Preservation ABCs: I is for Infill

Preservation ABCs is a series that will work its way from A to Z, bringing words into conversation that are relevant to historic preservation, whether it’s an idea, feature or vocabulary term. The idea is to help you see preservation everywhere you look and wherever you go. Enjoy! See previous letters.


I is for Infill

Randolph, Vermont. The three story brown building with the white cornice and tallest parapet is new construction, replacing a building block that burned. This building is an infill development.

Infill can refer to replacing a previous building that was demolished or filling a previously empty lot. Whether the building removed was historic or not, whether the lot was occupied or free of structures, when considering new structures in a historic district or adjacent to historic properties, what goes in that lot is just as important as (or sometimes more important than) what was previously there. Infill is about appropriate, complementary architecture. Infill does not have to be nondescript and completely subservient to existing structures, but it should not confuse historic and new development, nor should it detract from the integrity of a historic structure. It can take cues from the existing architecture, in terms of massing, materials, height, street frontage, etc.

Why do historic preservationists care about new structures? Simply stated, new structures have the power to affect the historic integrity of the surrounding historic environment. In the historic preservation field, we talk about existing structures and the seven characteristics that comprise historic integrity. One of those characteristics is setting. Setting illustrates place, its visual elements telling the story of a place. If a building’s surroundings are altered and the result is incompatible with the historic resources, then the integrity of those resources is diminished.

Imagine a strip mall or big box drug store (or chain restaurant, etc) replacing a three story brick building block in town, or being constructed adjacent to one, even just outside a historic district. Generally speaking, this would not be compatible. A downtown building block will have sidewalks and street parking perhaps, whereas a big box drug store most often has a large parking lot and a standard corporate image to its construction.

Appropriate infill allows our environment to be cohesive. It considers each place individually and allows that location to retain its visual integrity, which fosters sense-of-place. A good sense of place improves people’s appreciation of the environment, interaction with surroundings, and the livability of a community.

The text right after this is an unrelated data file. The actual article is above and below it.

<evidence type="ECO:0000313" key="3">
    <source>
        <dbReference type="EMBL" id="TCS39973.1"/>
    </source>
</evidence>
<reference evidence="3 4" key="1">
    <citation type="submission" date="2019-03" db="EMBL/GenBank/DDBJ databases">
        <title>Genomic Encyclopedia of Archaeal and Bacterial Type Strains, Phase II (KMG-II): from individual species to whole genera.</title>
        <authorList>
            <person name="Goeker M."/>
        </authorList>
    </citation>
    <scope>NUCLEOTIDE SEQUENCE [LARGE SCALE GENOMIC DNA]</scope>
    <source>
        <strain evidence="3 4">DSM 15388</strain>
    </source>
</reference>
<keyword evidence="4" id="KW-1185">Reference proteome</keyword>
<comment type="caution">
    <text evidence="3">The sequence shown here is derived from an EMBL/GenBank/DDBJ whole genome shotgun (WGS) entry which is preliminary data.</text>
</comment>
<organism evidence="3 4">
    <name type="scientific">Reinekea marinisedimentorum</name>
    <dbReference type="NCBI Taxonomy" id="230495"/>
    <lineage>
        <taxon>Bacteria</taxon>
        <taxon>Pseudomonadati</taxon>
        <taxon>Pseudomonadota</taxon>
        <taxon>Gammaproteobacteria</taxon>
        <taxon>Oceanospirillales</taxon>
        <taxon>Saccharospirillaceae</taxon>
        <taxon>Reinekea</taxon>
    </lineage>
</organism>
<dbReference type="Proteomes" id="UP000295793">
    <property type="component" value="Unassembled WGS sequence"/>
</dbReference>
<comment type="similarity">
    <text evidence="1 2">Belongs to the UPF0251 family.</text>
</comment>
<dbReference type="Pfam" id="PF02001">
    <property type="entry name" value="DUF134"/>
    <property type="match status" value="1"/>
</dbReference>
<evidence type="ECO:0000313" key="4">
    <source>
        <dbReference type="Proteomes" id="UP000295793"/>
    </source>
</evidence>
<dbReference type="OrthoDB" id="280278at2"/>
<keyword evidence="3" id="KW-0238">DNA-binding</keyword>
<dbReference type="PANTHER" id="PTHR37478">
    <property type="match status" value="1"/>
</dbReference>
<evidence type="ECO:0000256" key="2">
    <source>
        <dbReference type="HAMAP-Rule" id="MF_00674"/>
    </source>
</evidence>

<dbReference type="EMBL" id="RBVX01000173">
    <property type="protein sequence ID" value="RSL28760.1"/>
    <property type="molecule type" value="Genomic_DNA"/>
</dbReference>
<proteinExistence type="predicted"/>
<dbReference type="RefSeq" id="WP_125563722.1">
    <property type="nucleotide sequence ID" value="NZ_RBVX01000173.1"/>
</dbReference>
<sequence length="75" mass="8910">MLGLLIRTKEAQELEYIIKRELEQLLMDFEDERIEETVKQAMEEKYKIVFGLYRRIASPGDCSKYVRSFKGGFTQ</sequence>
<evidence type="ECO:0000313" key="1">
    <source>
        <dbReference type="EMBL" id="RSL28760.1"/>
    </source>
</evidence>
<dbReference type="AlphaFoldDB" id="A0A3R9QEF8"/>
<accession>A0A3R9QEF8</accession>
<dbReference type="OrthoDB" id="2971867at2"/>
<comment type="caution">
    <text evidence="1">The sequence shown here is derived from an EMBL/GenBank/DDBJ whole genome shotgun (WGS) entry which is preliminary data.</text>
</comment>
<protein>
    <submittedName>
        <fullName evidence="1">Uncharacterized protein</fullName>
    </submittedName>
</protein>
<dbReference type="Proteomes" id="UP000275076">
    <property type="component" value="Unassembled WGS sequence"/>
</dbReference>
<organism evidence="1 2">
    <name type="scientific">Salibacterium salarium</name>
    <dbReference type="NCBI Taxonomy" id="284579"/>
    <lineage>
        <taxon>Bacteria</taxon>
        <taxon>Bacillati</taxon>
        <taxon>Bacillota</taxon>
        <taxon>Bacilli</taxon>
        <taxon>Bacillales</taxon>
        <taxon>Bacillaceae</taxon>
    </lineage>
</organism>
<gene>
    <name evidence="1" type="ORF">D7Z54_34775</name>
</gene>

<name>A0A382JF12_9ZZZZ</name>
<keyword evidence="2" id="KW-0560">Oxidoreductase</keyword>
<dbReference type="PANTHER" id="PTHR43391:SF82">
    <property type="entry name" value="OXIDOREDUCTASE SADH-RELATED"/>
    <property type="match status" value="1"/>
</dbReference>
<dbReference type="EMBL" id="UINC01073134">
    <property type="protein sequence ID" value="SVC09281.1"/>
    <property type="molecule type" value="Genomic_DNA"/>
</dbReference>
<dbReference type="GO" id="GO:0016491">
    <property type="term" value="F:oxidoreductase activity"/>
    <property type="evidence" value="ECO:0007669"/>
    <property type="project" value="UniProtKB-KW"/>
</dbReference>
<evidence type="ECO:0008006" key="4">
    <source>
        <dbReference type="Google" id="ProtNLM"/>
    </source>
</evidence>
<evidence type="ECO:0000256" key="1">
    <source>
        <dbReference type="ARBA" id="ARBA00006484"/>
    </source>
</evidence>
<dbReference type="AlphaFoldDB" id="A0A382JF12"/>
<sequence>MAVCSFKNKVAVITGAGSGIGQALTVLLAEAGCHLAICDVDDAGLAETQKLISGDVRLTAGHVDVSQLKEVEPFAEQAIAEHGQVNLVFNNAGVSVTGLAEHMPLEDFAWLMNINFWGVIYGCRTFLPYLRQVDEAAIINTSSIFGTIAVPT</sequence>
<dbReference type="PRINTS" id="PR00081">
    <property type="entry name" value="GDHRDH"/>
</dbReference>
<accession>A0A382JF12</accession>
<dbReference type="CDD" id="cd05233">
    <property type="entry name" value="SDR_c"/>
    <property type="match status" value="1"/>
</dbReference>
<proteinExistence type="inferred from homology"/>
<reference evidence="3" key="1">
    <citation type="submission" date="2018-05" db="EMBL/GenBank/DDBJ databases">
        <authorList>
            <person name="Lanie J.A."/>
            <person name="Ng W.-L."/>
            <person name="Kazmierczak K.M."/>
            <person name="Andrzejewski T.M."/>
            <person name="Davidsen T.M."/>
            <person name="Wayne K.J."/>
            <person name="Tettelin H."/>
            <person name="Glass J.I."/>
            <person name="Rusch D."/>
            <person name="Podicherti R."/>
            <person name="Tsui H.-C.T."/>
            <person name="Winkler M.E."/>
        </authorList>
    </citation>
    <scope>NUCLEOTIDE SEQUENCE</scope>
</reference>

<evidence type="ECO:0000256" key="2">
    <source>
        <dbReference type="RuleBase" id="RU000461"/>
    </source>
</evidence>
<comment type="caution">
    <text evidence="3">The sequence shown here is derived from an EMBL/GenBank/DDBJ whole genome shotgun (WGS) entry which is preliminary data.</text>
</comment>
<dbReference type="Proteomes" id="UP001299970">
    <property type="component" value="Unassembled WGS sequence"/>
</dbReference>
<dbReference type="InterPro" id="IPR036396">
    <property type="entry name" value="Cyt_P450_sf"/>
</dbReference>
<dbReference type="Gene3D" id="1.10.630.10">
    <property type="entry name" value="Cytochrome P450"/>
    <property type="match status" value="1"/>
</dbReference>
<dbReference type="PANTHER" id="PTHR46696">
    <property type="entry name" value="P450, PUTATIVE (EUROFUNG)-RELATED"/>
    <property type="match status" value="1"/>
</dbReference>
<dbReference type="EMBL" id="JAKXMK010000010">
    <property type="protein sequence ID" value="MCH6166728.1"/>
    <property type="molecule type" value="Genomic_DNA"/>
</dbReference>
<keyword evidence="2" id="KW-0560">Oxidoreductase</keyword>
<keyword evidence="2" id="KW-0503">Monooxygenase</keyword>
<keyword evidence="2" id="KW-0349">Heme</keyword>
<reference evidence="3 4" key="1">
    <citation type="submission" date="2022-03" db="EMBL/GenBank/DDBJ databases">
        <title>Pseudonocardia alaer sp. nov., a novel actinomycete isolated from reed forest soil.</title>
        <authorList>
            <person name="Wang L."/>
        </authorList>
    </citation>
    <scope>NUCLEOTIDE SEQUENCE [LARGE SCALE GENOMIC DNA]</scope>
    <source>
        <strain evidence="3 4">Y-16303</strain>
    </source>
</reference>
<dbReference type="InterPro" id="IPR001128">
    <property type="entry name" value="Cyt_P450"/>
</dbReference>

This Could Happen to You

Sprawl and poor development decisions pop up everywhere; infill that adversely effects its surroundings can happen almost anywhere, even in a historic district in picturesque Vermont.

Let’s use Fair Haven as an example. Traveling through Fair Haven, VT on VT Route 22A or VT Route 4 you’ll pass well kept historic buildings; the highways lead to a large open town green surrounded by historic commercial blocks, civic buildings, and significant homes overlooking the green, including two historic residences constructed of marble. This area is the Fair Haven Green Historic District, listed in the National Register of Historic Places.

Standing on the edge of the town green.

While driving into town from Route 4A West, something jumped out at me. See below.

Fair Haven, VT. Dollar General has moved in next to the public library.

What? Dollar General sits next to the Fair Haven Free Library, a 1908 Carnegie Library. And on the other side is the Fair Haven Grade School – in another historic building.

Fair Haven Grade School, Dollar General, Fair Haven Free Library.

This is located in the Fair Haven Green Historic District – a nondescript modern strip mall type shopping building sandwiched in between two architecturally significant buildings and adjacent to many more. It’s like a slap in the face – and it’s not even my town!

It gets worse. Take a walk further down the green and this is your vantage point:

The Dollar General sign must be at the very edge of the property line. Talk about ruining the view shed. Click and zoom in for the full effect.

Taken out of context, this library now looks like it’s the owner of the Dollar General sign. How did this happen? Granted it is just a sign, but in a state that outlawed billboards and in a historic district like Fair Haven, it’s unfathomable. You could say that a sign isn’t a billboard, but if you consider relative size to the building it’s in front of, that Dollar General sign might as well be a billboard. And to clarify, I’d have the same opinion regardless of the sign in front of the building. This is not an issue of Dollar General, although I was ready to be up in arms about yet another Dollar General. However, Google Maps shows the street view as a Ben Franklin store in the same building with an equally large sign in the same location.

Unfortunately, I cannot find any information about the development of this lot. The questions to ask are: (1) How did this happen? (2) Was it a question of zoning? (3) Why did no one stop it? (4) Why wasn’t a better infill design chosen for this lot? (5) Has the Town fixed the problem so this doesn’t happen again?

I’d consider this a cautionary tale, especially as small scale sprawl continues to be a threat. Since it’s not a strip mall, it’s easier to slip through the cracks. Chain stores are not necessarily the main issue here – poor “architecture” is the bigger problem of the moment. Be on the lookout, because poor development results in adverse effects to historic properties and districts and a decrease in quality of life (it’s all connected).